Attenborough, the voice of television natural history programs for more than 50 years, said most children now grew up with "very little" direct contact with the natural world and were "estranged" from non-human forms of life.
The 84-year-old naturalist said learning about nature should be "on a par" with lessons in maths and English in schools. "As our children's world is changing, our planet is also in increasing peril," Attenborough said.
"Climate change and habitat destruction are problems facing our generation and those of our children. In order to equip the next generation to face these problems, it is crucial that children grow up with an understanding and respect for our planet. Human beings depend on the natural world for everything. We are going to have to make increasing demands on people to care for the natural world."He said teachers had "enormous power" to influence the thoughts and actions of their pupils. "Bringing nature into the classroom can kindle a fascination and passion for the diversity of life on earth and can motivate a sense of responsibility to safeguard it."
Many children used to get to know the natural world in the countryside, but now many learn about nature at school, he said. "School grounds are absolutely invaluable if they can be used to give children things like ponds, places where children can grow their own plants and see animals." But, he said, unfortunately some urban schools had playgrounds that were just tarmac.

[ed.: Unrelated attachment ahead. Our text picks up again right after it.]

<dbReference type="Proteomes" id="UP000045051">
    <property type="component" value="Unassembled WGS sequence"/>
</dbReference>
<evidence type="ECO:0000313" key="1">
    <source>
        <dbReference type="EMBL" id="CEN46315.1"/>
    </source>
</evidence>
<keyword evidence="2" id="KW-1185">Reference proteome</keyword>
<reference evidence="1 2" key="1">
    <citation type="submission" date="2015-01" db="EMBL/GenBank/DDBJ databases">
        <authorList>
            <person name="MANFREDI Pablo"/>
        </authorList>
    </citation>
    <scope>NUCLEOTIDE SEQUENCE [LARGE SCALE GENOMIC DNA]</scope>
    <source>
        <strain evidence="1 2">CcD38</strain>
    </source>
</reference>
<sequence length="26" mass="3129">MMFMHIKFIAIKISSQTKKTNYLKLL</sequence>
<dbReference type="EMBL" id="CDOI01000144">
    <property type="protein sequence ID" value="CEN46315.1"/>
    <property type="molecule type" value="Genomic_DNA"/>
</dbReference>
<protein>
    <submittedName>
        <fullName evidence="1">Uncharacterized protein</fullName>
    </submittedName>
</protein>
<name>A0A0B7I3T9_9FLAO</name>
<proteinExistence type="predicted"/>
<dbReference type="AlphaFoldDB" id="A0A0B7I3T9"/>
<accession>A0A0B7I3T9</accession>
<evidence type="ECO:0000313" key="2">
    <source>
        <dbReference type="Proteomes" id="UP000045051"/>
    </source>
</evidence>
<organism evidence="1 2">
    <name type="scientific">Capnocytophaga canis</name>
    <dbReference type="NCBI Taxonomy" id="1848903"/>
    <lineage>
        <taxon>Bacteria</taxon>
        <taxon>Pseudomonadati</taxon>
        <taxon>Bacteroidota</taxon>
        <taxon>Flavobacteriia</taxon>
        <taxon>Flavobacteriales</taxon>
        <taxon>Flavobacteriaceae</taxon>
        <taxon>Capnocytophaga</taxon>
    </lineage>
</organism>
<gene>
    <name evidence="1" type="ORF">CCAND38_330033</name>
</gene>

Attenborough yesterday told teachers how the national curriculum could be used to inspire children to learn with nature. He was speaking at the Association for Science Education Conference, held at Reading University, where he launched an encyclopedia about life on land to be used in schools and universities.
The Association for Science Education (ASE) is the largest subject association in the UK. Members include teachers, technicians and others involved in science education. The Association plays a significant role in promoting excellence in teaching and learning of science in schools and colleges. Working closely with the science professional bodies, industry and business, ASE provides a UK-wide network bringing together individuals and organizations to share ideas and tackle challenges in science teaching, develop resources and foster high quality Continuing Professional Development. The Association for Science Education can trace its origins back to 1900.
The Guardian, "Lessons on environment as important as the three Rs, says Attenborough", accessed January 10, 2011